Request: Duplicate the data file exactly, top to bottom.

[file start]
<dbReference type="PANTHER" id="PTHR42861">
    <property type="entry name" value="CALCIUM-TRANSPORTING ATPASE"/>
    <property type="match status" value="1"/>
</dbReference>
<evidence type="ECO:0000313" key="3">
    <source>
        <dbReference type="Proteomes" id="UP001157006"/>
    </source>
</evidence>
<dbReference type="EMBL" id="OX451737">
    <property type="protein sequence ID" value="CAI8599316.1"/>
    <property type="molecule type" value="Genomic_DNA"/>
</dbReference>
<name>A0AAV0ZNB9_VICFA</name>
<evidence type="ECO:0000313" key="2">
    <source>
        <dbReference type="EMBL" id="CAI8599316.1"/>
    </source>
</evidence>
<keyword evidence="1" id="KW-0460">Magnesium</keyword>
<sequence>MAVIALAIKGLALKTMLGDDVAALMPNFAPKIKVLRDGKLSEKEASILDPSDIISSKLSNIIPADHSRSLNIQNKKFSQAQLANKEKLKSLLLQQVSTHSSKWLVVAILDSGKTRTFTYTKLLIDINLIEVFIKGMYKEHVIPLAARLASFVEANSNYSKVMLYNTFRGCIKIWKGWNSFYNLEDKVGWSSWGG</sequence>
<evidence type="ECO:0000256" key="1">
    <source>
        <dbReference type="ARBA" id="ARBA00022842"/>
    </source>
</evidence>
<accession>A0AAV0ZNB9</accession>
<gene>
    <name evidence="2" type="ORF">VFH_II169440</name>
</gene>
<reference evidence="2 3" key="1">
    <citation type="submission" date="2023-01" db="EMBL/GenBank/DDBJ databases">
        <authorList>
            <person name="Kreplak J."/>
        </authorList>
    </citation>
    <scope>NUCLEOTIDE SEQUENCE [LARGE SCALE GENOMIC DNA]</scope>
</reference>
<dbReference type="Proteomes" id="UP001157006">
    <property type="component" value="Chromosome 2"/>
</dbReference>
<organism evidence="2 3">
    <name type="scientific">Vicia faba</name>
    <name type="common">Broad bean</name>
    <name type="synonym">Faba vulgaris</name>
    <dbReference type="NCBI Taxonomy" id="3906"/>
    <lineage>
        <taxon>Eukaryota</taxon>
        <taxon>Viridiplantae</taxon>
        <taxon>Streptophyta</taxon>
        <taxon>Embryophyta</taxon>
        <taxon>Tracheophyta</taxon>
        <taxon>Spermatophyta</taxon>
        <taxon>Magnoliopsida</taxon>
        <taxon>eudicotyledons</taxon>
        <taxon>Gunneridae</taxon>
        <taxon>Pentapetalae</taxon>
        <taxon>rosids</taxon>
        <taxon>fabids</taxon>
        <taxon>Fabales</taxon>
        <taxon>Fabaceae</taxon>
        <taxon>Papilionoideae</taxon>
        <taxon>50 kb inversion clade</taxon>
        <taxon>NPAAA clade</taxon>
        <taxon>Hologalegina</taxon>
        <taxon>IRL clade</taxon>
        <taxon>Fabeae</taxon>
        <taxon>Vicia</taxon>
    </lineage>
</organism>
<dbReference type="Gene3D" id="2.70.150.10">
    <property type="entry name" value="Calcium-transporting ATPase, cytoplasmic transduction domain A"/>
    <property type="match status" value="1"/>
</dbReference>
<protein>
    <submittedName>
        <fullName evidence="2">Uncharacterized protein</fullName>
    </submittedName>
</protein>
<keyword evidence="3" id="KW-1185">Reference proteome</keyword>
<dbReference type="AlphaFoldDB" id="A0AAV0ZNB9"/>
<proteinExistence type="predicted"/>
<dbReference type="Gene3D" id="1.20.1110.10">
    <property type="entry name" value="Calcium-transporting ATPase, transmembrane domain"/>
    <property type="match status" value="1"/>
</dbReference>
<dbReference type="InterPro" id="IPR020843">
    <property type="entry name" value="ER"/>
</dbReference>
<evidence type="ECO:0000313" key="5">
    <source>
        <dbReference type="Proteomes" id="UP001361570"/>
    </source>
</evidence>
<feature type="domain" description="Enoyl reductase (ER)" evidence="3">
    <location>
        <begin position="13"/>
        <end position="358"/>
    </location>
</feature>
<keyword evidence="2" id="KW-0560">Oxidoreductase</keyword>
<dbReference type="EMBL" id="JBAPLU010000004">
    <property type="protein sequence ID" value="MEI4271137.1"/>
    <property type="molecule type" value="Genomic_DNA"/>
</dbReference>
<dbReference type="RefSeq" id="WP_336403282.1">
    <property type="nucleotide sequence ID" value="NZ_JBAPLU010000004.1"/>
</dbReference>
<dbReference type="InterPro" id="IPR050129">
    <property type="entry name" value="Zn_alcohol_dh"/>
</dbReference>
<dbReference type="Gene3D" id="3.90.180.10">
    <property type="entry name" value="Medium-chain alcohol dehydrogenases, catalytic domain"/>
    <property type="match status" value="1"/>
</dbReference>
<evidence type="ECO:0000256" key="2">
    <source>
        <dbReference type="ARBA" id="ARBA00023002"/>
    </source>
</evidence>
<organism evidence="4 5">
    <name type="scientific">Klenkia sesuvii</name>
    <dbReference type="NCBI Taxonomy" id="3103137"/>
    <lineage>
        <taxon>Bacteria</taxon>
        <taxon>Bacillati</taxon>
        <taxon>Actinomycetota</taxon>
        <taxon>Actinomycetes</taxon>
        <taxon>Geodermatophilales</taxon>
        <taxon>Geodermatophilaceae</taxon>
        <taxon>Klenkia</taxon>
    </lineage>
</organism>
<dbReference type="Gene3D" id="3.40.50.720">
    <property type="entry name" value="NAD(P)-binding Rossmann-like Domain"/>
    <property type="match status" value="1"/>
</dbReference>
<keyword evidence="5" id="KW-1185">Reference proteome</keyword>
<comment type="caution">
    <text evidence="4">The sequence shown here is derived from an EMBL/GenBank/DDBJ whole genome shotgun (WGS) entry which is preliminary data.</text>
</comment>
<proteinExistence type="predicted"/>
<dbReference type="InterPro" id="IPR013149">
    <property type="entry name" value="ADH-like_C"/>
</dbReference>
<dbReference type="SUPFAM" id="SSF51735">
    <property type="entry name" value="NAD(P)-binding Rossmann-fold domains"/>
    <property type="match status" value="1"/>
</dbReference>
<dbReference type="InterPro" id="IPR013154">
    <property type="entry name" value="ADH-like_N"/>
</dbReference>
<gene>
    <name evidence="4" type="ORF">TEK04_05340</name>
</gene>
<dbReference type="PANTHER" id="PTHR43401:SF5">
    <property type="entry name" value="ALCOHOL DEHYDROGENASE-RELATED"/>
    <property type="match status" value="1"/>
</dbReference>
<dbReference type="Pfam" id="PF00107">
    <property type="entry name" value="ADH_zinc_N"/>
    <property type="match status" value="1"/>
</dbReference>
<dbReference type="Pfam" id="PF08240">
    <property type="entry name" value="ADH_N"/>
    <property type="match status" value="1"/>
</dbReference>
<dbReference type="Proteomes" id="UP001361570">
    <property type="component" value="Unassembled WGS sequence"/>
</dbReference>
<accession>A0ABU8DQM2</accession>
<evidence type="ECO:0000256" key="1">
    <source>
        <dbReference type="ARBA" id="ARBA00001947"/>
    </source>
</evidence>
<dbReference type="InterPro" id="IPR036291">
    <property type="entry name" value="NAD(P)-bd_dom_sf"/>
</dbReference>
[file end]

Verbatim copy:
<dbReference type="PANTHER" id="PTHR42861">
    <property type="entry name" value="CALCIUM-TRANSPORTING ATPASE"/>
    <property type="match status" value="1"/>
</dbReference>
<evidence type="ECO:0000313" key="3">
    <source>
        <dbReference type="Proteomes" id="UP001157006"/>
    </source>
</evidence>
<dbReference type="EMBL" id="OX451737">
    <property type="protein sequence ID" value="CAI8599316.1"/>
    <property type="molecule type" value="Genomic_DNA"/>
</dbReference>
<name>A0AAV0ZNB9_VICFA</name>
<evidence type="ECO:0000313" key="2">
    <source>
        <dbReference type="EMBL" id="CAI8599316.1"/>
    </source>
</evidence>
<keyword evidence="1" id="KW-0460">Magnesium</keyword>
<sequence>MAVIALAIKGLALKTMLGDDVAALMPNFAPKIKVLRDGKLSEKEASILDPSDIISSKLSNIIPADHSRSLNIQNKKFSQAQLANKEKLKSLLLQQVSTHSSKWLVVAILDSGKTRTFTYTKLLIDINLIEVFIKGMYKEHVIPLAARLASFVEANSNYSKVMLYNTFRGCIKIWKGWNSFYNLEDKVGWSSWGG</sequence>
<evidence type="ECO:0000256" key="1">
    <source>
        <dbReference type="ARBA" id="ARBA00022842"/>
    </source>
</evidence>
<accession>A0AAV0ZNB9</accession>
<gene>
    <name evidence="2" type="ORF">VFH_II169440</name>
</gene>
<reference evidence="2 3" key="1">
    <citation type="submission" date="2023-01" db="EMBL/GenBank/DDBJ databases">
        <authorList>
            <person name="Kreplak J."/>
        </authorList>
    </citation>
    <scope>NUCLEOTIDE SEQUENCE [LARGE SCALE GENOMIC DNA]</scope>
</reference>
<dbReference type="Proteomes" id="UP001157006">
    <property type="component" value="Chromosome 2"/>
</dbReference>
<organism evidence="2 3">
    <name type="scientific">Vicia faba</name>
    <name type="common">Broad bean</name>
    <name type="synonym">Faba vulgaris</name>
    <dbReference type="NCBI Taxonomy" id="3906"/>
    <lineage>
        <taxon>Eukaryota</taxon>
        <taxon>Viridiplantae</taxon>
        <taxon>Streptophyta</taxon>
        <taxon>Embryophyta</taxon>
        <taxon>Tracheophyta</taxon>
        <taxon>Spermatophyta</taxon>
        <taxon>Magnoliopsida</taxon>
        <taxon>eudicotyledons</taxon>
        <taxon>Gunneridae</taxon>
        <taxon>Pentapetalae</taxon>
        <taxon>rosids</taxon>
        <taxon>fabids</taxon>
        <taxon>Fabales</taxon>
        <taxon>Fabaceae</taxon>
        <taxon>Papilionoideae</taxon>
        <taxon>50 kb inversion clade</taxon>
        <taxon>NPAAA clade</taxon>
        <taxon>Hologalegina</taxon>
        <taxon>IRL clade</taxon>
        <taxon>Fabeae</taxon>
        <taxon>Vicia</taxon>
    </lineage>
</organism>
<dbReference type="Gene3D" id="2.70.150.10">
    <property type="entry name" value="Calcium-transporting ATPase, cytoplasmic transduction domain A"/>
    <property type="match status" value="1"/>
</dbReference>
<protein>
    <submittedName>
        <fullName evidence="2">Uncharacterized protein</fullName>
    </submittedName>
</protein>
<keyword evidence="3" id="KW-1185">Reference proteome</keyword>
<dbReference type="AlphaFoldDB" id="A0AAV0ZNB9"/>
<proteinExistence type="predicted"/>
<dbReference type="Gene3D" id="1.20.1110.10">
    <property type="entry name" value="Calcium-transporting ATPase, transmembrane domain"/>
    <property type="match status" value="1"/>
</dbReference>
<dbReference type="InterPro" id="IPR020843">
    <property type="entry name" value="ER"/>
</dbReference>
<evidence type="ECO:0000313" key="5">
    <source>
        <dbReference type="Proteomes" id="UP001361570"/>
    </source>
</evidence>
<feature type="domain" description="Enoyl reductase (ER)" evidence="3">
    <location>
        <begin position="13"/>
        <end position="358"/>
    </location>
</feature>
<keyword evidence="2" id="KW-0560">Oxidoreductase</keyword>
<dbReference type="EMBL" id="JBAPLU010000004">
    <property type="protein sequence ID" value="MEI4271137.1"/>
    <property type="molecule type" value="Genomic_DNA"/>
</dbReference>
<dbReference type="RefSeq" id="WP_336403282.1">
    <property type="nucleotide sequence ID" value="NZ_JBAPLU010000004.1"/>
</dbReference>
<dbReference type="InterPro" id="IPR050129">
    <property type="entry name" value="Zn_alcohol_dh"/>
</dbReference>
<dbReference type="Gene3D" id="3.90.180.10">
    <property type="entry name" value="Medium-chain alcohol dehydrogenases, catalytic domain"/>
    <property type="match status" value="1"/>
</dbReference>
<evidence type="ECO:0000256" key="2">
    <source>
        <dbReference type="ARBA" id="ARBA00023002"/>
    </source>
</evidence>
<organism evidence="4 5">
    <name type="scientific">Klenkia sesuvii</name>
    <dbReference type="NCBI Taxonomy" id="3103137"/>
    <lineage>
        <taxon>Bacteria</taxon>
        <taxon>Bacillati</taxon>
        <taxon>Actinomycetota</taxon>
        <taxon>Actinomycetes</taxon>
        <taxon>Geodermatophilales</taxon>
        <taxon>Geodermatophilaceae</taxon>
        <taxon>Klenkia</taxon>
    </lineage>
</organism>
<dbReference type="Gene3D" id="3.40.50.720">
    <property type="entry name" value="NAD(P)-binding Rossmann-like Domain"/>
    <property type="match status" value="1"/>
</dbReference>
<keyword evidence="5" id="KW-1185">Reference proteome</keyword>
<comment type="caution">
    <text evidence="4">The sequence shown here is derived from an EMBL/GenBank/DDBJ whole genome shotgun (WGS) entry which is preliminary data.</text>
</comment>
<proteinExistence type="predicted"/>
<dbReference type="InterPro" id="IPR013149">
    <property type="entry name" value="ADH-like_C"/>
</dbReference>
<dbReference type="SUPFAM" id="SSF51735">
    <property type="entry name" value="NAD(P)-binding Rossmann-fold domains"/>
    <property type="match status" value="1"/>
</dbReference>
<dbReference type="InterPro" id="IPR013154">
    <property type="entry name" value="ADH-like_N"/>
</dbReference>
<gene>
    <name evidence="4" type="ORF">TEK04_05340</name>
</gene>
<dbReference type="PANTHER" id="PTHR43401:SF5">
    <property type="entry name" value="ALCOHOL DEHYDROGENASE-RELATED"/>
    <property type="match status" value="1"/>
</dbReference>
<dbReference type="Pfam" id="PF00107">
    <property type="entry name" value="ADH_zinc_N"/>
    <property type="match status" value="1"/>
</dbReference>
<dbReference type="Pfam" id="PF08240">
    <property type="entry name" value="ADH_N"/>
    <property type="match status" value="1"/>
</dbReference>
<dbReference type="Proteomes" id="UP001361570">
    <property type="component" value="Unassembled WGS sequence"/>
</dbReference>
<accession>A0ABU8DQM2</accession>
<evidence type="ECO:0000256" key="1">
    <source>
        <dbReference type="ARBA" id="ARBA00001947"/>
    </source>
</evidence>
<dbReference type="InterPro" id="IPR036291">
    <property type="entry name" value="NAD(P)-bd_dom_sf"/>
</dbReference>